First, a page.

Basements, Blackouts & Blurred Memories – Rediscovering ‘Mirage’ (US 1965 – 109 mins)

Posted in Rediscover by - August 25, 2015
Basements, Blackouts & Blurred Memories – Rediscovering ‘Mirage’ (US 1965 – 109 mins)

One of the last studio movies to be made in black and white, the stimulating mystery ‘Mirage’ is an above-average psychological thriller, bolstered by a great cast, solid direction and excellent New York locations.

After suffering amnesia during a New York blackout, bemused scientist David Stillwell (Gregory Peck) finds he’s lost the past two years of his life. What he does know is that during the blackout, a wealthy philanthropist fell from Stillwell’s office building and that he now appears to be the target of some shifty assassins. With the help of a mysterious woman called Shela (Diane Baker) and novice gumshoe Ted Caselle (Walter Matthau) they try and piece together the missing details from Stillwell’s memory, before he becomes the next victim of a shadowy organization dealing in nuclear testing.

Based on Howard Fast’s 1952 novel ‘Fallen Angel’, ‘Mirage’ was released some years ago on Laserdisc, on a double-bill with another wonderfully twisty thriller; ‘The List of Adrian Messenger’. Both movies are ones that I enjoy returning to, although ‘Messenger’ is a lot more fun due to its mystery star cameos who appear in disguise.

The cast is strong in this, with Gregory Peck fine as the confused Stillwell, although the film is seldom mentioned when discussing Peck’s long career. A year after co-starring with Tippi Hedren in Hitchcock’s ‘Marnie’, and in a part intended for Hedren herself, lovely Diane Baker brought warmth and elegance to the role of Peck’s supposed old flame. It’s the terrific supporting cast that really shone though, with Walter Matthau giving one of his early star-making performances, injecting wry humour into his rookie investigator role. The always reliable Kevin McCarthy gave a quirky turn as Peck’s brown-nosing co-worker, and George Kennedy and Jack Weston cropped up as a couple of heavies.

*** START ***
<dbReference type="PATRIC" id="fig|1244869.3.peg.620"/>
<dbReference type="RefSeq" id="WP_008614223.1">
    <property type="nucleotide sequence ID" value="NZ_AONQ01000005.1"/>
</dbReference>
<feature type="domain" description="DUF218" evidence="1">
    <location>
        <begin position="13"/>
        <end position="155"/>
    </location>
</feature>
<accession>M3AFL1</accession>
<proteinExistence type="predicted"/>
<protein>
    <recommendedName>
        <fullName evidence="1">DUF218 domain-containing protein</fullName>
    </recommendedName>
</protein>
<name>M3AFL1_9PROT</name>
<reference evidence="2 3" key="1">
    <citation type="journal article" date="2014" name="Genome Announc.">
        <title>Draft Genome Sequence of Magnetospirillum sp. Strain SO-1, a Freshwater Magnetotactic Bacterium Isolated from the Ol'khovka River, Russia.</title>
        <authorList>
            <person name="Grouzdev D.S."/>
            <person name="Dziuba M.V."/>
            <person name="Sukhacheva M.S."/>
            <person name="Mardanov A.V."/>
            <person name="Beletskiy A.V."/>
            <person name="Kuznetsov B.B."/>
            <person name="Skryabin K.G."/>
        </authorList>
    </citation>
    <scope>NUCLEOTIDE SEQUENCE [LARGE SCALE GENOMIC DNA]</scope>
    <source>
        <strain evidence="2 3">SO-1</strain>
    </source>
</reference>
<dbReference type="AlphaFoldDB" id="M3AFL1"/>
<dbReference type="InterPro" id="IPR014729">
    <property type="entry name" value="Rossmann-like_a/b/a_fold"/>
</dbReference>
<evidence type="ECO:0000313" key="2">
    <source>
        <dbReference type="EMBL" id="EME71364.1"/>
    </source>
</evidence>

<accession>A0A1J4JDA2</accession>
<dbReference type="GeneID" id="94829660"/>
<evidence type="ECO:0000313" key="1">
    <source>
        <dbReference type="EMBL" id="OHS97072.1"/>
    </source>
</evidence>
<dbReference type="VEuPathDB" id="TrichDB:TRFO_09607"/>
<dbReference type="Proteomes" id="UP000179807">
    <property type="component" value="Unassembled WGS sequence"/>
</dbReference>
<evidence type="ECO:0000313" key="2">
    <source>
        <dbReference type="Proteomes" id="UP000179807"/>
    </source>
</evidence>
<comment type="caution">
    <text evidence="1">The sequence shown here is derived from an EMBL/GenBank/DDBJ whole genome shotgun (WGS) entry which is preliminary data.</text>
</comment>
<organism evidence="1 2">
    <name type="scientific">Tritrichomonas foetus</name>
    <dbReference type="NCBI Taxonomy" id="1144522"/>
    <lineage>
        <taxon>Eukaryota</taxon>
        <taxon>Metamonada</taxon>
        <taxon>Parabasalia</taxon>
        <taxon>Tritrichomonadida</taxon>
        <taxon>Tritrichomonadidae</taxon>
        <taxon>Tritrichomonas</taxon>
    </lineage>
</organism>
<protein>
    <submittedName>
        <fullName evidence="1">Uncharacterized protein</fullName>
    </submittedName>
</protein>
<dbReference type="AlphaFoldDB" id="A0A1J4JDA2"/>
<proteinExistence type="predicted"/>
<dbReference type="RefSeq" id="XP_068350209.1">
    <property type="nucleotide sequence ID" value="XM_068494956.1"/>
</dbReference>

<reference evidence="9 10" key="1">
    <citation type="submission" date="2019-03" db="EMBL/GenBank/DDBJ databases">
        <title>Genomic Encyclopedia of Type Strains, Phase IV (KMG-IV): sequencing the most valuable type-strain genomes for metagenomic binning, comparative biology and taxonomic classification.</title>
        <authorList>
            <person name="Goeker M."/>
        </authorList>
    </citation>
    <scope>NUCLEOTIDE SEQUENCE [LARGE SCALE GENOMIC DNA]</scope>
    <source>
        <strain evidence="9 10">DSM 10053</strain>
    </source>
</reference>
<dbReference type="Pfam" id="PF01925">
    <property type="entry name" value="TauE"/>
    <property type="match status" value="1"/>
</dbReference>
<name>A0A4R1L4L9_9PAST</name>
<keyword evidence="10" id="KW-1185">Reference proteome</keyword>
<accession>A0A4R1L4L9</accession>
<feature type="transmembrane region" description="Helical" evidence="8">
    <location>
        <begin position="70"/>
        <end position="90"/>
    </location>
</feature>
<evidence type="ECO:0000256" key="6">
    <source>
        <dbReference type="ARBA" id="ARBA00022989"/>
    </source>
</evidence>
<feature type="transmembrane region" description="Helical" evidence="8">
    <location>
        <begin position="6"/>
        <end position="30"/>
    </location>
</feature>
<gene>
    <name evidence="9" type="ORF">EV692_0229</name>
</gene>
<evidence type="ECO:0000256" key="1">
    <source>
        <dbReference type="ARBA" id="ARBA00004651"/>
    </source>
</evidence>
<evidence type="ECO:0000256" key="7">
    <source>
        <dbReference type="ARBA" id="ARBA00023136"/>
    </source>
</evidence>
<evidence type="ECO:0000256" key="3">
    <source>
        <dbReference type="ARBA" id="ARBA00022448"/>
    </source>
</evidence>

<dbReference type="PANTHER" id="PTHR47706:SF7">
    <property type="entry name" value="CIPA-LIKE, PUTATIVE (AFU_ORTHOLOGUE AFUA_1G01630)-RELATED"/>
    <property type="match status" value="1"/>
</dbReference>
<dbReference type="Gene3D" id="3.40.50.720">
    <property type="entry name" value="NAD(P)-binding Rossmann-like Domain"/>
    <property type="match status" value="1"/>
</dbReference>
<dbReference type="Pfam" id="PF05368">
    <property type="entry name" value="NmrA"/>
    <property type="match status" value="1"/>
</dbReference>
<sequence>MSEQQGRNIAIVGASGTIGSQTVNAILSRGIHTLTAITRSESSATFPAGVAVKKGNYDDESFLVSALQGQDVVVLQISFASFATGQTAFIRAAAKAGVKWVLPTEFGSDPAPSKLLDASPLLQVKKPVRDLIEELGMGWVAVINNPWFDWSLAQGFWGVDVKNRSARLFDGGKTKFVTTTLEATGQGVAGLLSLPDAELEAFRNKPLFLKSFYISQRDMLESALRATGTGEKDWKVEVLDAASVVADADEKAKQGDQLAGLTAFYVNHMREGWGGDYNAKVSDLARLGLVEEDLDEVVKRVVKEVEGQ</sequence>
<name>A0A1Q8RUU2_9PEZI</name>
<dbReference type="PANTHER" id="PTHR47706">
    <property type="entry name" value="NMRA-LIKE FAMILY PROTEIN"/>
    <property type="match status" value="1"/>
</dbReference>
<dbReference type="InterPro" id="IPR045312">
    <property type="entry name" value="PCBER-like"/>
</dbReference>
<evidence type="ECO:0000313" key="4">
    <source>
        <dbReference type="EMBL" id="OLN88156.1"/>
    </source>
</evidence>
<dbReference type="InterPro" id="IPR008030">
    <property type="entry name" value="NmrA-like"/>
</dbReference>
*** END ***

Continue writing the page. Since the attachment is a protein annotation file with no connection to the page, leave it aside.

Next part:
Director Edward Dmytryk made good use of the New York locales and he expertly keeps the viewer in the dark, as we only gradually become aware of the missing pieces to the puzzle at the same time as Peck does. Gifted writer Peter Stone wrote the intricate screenplay and although it’s not up there with his earlier script for ‘Charade’ (’63), he did add a similar wit to the proceedings. Dmytryk’s regular cinematographer Joseph MacDonald shot the movie in glossy black and white, and Quincy Jones provided one of his early jazz scores.

There is much to enjoy along the way as our hero has to contend with missing offices, strange stairwells and people who no longer recognize him (and vice-versa). It’s not a film that you should come into late though, even if the ending is nicely explained and it manages to wrap up the sometimes confusing story satisfactory.

A movie that can enjoy repeated viewings, ‘Mirage’ is a compelling mystery, both clever and twisty. A mix of Hitchcock and noir, it holds your interest throughout and features a rather unique scenario, putting it up there with ‘Spellbound’ (’45) and ‘Memento’ (2000) as one of the best amnesia-themed movies.

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